Years: 2006-2009.

Partners: I3S, CNRS; LTSI, INSERM; GALAAD, INRIA; SBP, Thales communications.

The problem of decomposition of a symmetric or non-symmetric tensor in minimal way is an important problem, which has applications in many domains. It is essential in the process of Blind
Identification of Under-Determined Mixtures (UDM), i.e., linear mixtures with more inputs than observable outputs and appear in many application areas, including speech, mobile
communications, machine learning, factor analysis with
k-way arrays (MWA), biomedical engineering, psychometrics, and chemometrics. The aim of the project DECOTES is to study the key theoretical problems of such decompositions and to devise
numerical algorithms dedicated to some selected applications.

With Elias Tsigaridas, at a post-doctoral position from 1st October, we started investigating algebraic methods to compute such a decomposition, in order to extend the approach by Sylvester for binary forms to polynomials with more variables.

Years: 2005-2008

Partners: ALGO, INRIA; GALAAD, UNSA, INRIA; LIX, Ecole Polytechnique; Univ. Paul Sabatier, Toulouse.

The technologic and scientific development of our society raises problems, which after transformation and simplification often lead to systems of polynomial or differential equations and
inequalities. The topics of the project GECKO are the study, analysis and implementation of solvers for the resolution of such problems, based on a geometric approach. It involves fundamental
operations with univariate and multivariate polynomials (such as Newton process, factorisation, elimination), structured matrices and linear differential equations (non-commutative
elimination and integration). One of the objectives is to develop efficient algorithms with good complexity bound, by taking into account the geometric properties of the solutions. These
algorithms are implemented in the framework of the open and modular system
mathemagix. See
http://

We organize a seminar called “Formes & Formules”. The list of talks is available at

http://

A. Galligo is a member of the program comittee of the conference MEGA'07, held in Austria.

B. Mourrain was chair of the program committee of ISSAC'07, main annual conference on Symbolic Computation (Waterloo, Canada, 29 July-1 August). He was a member of the program committee of SNC'07 (Symbolic Numeric Computation, London, Canada), and of GMP'08 (Geometric Modelisation and Processing, Hangzhou, China, 2008).

L. Busé, M. Elakdi and B. Mourrain were guest editors of a special issue of Theoretical Computer Science, for the conference
*Computational Algebraic Geometry and Applications*, held in Nice on the occasion of the 60th birthday anniversary of André Galligo. This special issue will be published at the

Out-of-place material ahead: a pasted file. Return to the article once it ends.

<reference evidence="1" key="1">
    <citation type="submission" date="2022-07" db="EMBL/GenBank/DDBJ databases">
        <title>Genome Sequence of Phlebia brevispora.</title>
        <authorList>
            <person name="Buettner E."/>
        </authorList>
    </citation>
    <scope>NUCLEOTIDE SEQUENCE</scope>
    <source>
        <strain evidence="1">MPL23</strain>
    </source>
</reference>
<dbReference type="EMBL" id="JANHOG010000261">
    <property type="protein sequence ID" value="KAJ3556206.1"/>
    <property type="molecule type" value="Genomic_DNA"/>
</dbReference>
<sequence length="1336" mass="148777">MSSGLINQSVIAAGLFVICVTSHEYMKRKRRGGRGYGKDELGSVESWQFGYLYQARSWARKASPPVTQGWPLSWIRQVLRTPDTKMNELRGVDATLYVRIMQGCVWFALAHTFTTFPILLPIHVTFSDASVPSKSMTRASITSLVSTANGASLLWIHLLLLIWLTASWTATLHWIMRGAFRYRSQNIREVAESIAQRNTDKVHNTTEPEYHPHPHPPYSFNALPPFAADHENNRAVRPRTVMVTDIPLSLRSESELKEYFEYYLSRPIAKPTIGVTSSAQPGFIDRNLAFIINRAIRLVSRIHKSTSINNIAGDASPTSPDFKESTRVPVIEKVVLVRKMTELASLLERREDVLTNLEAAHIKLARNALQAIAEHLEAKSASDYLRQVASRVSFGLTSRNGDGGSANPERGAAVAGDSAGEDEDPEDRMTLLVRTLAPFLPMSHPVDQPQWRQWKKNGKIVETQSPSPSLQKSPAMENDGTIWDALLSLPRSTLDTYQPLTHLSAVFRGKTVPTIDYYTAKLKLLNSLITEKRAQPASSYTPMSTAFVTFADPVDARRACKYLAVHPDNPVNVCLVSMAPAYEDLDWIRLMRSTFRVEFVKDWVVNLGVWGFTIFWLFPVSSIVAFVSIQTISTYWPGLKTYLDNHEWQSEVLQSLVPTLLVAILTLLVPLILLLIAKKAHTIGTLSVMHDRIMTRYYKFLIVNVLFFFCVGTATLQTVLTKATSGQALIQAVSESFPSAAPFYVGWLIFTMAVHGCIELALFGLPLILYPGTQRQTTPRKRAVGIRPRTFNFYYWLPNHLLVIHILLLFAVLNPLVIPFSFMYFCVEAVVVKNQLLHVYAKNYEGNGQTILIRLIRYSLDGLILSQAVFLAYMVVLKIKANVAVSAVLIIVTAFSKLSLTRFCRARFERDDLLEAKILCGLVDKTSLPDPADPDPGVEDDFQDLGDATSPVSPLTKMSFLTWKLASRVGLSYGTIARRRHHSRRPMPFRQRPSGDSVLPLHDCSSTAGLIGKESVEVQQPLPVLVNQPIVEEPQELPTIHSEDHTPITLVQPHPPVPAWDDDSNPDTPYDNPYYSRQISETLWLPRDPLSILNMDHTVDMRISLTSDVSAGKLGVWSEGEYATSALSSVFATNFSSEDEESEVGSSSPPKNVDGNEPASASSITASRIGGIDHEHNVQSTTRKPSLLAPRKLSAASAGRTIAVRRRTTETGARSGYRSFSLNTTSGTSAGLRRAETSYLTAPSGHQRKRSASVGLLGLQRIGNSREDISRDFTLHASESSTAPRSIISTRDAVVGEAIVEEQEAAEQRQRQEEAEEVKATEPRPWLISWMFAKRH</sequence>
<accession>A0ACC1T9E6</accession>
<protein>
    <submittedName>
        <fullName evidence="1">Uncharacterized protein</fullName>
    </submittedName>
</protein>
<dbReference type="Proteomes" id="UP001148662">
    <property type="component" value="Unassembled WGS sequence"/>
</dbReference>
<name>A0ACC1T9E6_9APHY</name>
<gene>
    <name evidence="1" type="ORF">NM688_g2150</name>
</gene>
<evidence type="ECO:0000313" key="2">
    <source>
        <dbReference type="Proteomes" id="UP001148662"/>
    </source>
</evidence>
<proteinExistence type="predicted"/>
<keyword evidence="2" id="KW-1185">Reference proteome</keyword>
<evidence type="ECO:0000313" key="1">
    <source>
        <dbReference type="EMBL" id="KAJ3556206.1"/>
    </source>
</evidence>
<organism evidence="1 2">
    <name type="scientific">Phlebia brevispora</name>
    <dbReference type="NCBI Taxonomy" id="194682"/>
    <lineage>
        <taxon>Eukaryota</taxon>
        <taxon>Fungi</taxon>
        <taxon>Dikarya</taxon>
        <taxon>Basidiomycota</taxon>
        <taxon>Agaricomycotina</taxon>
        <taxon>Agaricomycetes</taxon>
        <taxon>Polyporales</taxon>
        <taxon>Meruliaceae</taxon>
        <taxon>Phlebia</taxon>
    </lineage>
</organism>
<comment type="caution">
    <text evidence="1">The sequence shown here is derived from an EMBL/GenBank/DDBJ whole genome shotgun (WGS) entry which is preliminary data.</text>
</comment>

beginning of 2008.

B. Mourrain is a member of the editorial board of the Journal of Symbolic Computation.

B. Mourrain (with C. D'Andrea) are guest editors of the special issue of Journal of Symbolic Computation, related to ISSAC'07.

A. Galligo (with J. Schicho and LM. Pardo) are guest editors of the special issue of Journal of Symbolic Computation, related to MEGA'07.

B. Mourrain organised a minisymposium “Calcul formel et Géométrie” at the SMAI conference (Praz Sur Arly, France, 5-7 June 2008).

A. Galligo and B. Mourrain organised the meeting of the ANR GECKO at Sophia Antipolis (November 19 - 21).

M. Elkadi, A. Galligo and B. Mourrain were members of the Ph.D. committee Le Thi Ha. B. Mourrain was president of the Jury.

L. Busé is an elected member of the administrative council of the SMF (the French Mathematical Society).

B. Mourrain is a member of the scientific council of SARIMA.

A. Galligo is one of the 3 members of the stirring committee of ISSAC.

A. Galligo was the President du jury of the HDR thesis of Monique Teillaud.

M. Dohm gave a talk at the “Journées Nationales de Calcul Formel”, Luminy, France, Jan. 29 - Feb. 2; gave a talk at the “International Symposium on Symbolic and Algebraic Computation”, Waterloo, Canada, July 29 - Aug. 1; was invited to give a talk at the algebraic geometry seminar of the University of Barcelona, Spain, Oct. 7 - Oct. 15; was invited to give a talk at the algebraic geometry seminar of the University of Buenos Aires, Oct. 19 - Nov. 22

L. Alberti gave a talk at the “Workshop on robust shape operations”, Sophia-Antipolis, 26 - 28 septembre 2007; at “Pacific Graphics 2007”, Maui, HI, USA, Oct. 19 - Nov. 2 and at the “Journées 2007 de l'ANR Gecko”, Sophia-Antipolis, 19 - 21 november 2007. He attended the “Journées Nationals de Calcul Formel”, Luminy, France, Jan. 29 - Feb. 2.

L. Busé was invited to give a talk at the commutative algebra and algebraic geometry seminar of the university of Strasbourg, France, april 28-30; was invited to the conference “Non linear computational geometry”, May 28-June 2nd, Minneapolis, USA; was invited to the workshop “Syzygies and Modelisation” at Oberwolfach, Germany, November 25th-December 1st.

S. Chau gave a talk at “Computational methods for algebraic spline surfaces 2007”, Strobl, 10 - 14 septembre 2007; at “Workshop on robust shape operations”, Sophia-Antipolis, Sept. 26 - 28 and at “Journées 2007 de l'ANR Gecko”, Sophia-Antipolis, November 19 - 21.